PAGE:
It may seem, from a certain vantage point, as though the formation of Donald Trump’s administration is the only thing going on in the world right now, but the protests over the Dakota Access oil pipeline and the police crackdowns on them are still ongoing in North Dakota.

This week, police defended their use of water cannons aimed at unarmed protesters in freezing temperatures. Protest organizers said at least 17 protesters were taken to the hospital and that some were treated for hypothermia.

This statement, by a sheriff’s department spokeswoman conceding the target of the water cannons as an afterthought, is almost art:

“There are multiple fires being set by protesters on the bridge and in the area of the bridge,” department spokeswoman Donnell Hushka told CNN. “We have firetrucks on the scene. They are using their fire hoses to put out the fires, wet the land around so fires don’t spread, and they are also using water as crowd control.”

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Protesters say they were starting small fires to keep people warm — after they had been sprayed by the water cannons.

Perhaps the most alarming story to come out of the weekend clashes, though, was that of 21-year-old Sophia Wilansky, who is at risk of losing her arm after protester organizers say she was struck by a concussion grenade. From the Intercept:

In a statement on Tuesday, her father, Wayne Wilansky, said she would need multiple surgeries to regain functional use of her arm and hand. “All of the muscle and soft tissue between her elbow and wrist were blown away,” he said. “She will be, every day for the foreseeable future, fearful of losing her arm and hand.”

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In a statement to the Los Angeles Times, the sheriff’s department denied using concussion grenades and suggested the injury was caused by explosives allegedly used by protesters. The Medic and Healer Council responded, “These statements are refuted by Sophia’s testimony, by several eyewitnesses who watched police intentionally throw concussion grenades at unarmed people, by the lack of charring of flesh at the wound site, and by the grenade pieces that have been removed from her arm in surgery and will be saved for legal proceedings.”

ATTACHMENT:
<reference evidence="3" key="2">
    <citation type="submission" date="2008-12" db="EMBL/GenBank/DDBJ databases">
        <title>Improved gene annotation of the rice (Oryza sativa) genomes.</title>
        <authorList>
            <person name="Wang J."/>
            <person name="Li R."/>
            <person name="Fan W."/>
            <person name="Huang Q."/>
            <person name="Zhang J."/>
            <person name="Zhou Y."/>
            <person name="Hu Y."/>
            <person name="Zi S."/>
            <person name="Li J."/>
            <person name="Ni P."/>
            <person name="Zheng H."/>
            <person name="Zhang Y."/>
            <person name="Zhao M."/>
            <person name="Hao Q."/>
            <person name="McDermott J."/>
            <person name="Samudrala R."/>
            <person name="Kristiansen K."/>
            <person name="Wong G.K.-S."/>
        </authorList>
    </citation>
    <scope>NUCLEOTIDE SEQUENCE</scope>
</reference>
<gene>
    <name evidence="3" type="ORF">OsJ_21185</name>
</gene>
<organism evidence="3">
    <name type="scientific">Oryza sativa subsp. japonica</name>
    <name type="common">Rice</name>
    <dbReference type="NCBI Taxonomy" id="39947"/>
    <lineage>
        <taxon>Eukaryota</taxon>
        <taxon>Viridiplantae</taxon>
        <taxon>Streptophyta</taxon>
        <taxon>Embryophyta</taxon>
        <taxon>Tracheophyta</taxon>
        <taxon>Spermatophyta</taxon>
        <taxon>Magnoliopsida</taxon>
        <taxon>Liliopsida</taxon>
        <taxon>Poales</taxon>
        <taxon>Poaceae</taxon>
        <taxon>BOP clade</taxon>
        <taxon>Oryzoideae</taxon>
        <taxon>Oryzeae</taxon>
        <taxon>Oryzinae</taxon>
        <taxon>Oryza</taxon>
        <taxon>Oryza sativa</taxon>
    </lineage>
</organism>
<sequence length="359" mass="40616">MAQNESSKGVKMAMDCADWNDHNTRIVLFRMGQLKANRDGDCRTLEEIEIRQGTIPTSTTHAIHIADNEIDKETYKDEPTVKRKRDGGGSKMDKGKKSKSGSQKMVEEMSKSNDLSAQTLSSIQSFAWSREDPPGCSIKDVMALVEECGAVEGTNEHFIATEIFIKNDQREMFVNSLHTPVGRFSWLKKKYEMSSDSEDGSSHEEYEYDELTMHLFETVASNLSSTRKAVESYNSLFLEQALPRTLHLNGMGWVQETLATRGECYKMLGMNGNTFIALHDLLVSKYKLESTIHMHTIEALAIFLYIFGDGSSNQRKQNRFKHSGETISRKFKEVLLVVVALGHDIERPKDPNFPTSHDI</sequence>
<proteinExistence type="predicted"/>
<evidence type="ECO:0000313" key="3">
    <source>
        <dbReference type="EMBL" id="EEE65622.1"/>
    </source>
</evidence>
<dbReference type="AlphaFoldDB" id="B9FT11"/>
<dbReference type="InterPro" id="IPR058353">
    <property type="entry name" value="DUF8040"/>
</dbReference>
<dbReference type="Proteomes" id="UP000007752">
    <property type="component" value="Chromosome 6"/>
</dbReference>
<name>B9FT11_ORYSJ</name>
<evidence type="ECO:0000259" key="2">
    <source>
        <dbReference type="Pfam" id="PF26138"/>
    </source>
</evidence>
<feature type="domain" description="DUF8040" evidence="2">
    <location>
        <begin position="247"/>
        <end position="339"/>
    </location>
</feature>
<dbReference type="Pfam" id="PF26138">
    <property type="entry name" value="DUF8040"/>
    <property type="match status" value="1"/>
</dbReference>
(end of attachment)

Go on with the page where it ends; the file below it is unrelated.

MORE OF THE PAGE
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In the pipeline standoff, we have all the hallmarks of a militarized police force, with images and events that remind one of the police crackdowns in Ferguson, Mo., in 2014.

At least two journalists, including “Democracy Now!” host Amy Goodman, were arrested last month while covering the demonstrations. Police confronting the Native American protesters, and others who have come to join them, have used dogs, tear gas, rubber bullets, the aforementioned water cannons and, allegedly, concussion grenades. The tactics have been denounced by the United Nations’ special rapporteur on the rights of freedom of association and peaceful assembly, who released a statement last week calling out the violence against protesters and the “inhuman and degrading conditions” they face when detained.

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Here it is impossible for the one’s thoughts not to turn again to our incoming president. President Obama has expressed some support for the rights of Native Americans, and thereby some support for their protest. But he has not waded in so deep as to pressure authorities not to use violence against them, despite calls for him to do so. If that is disappointing — and it is — what will President-elect Donald Trump do? Will the man who openly encouraged violence against protesters at his rallies speak up for the rights of protesters once he is in office? The pipeline protesters have already been left out in the cold, and the next four years don’t show signs of being any warmer.

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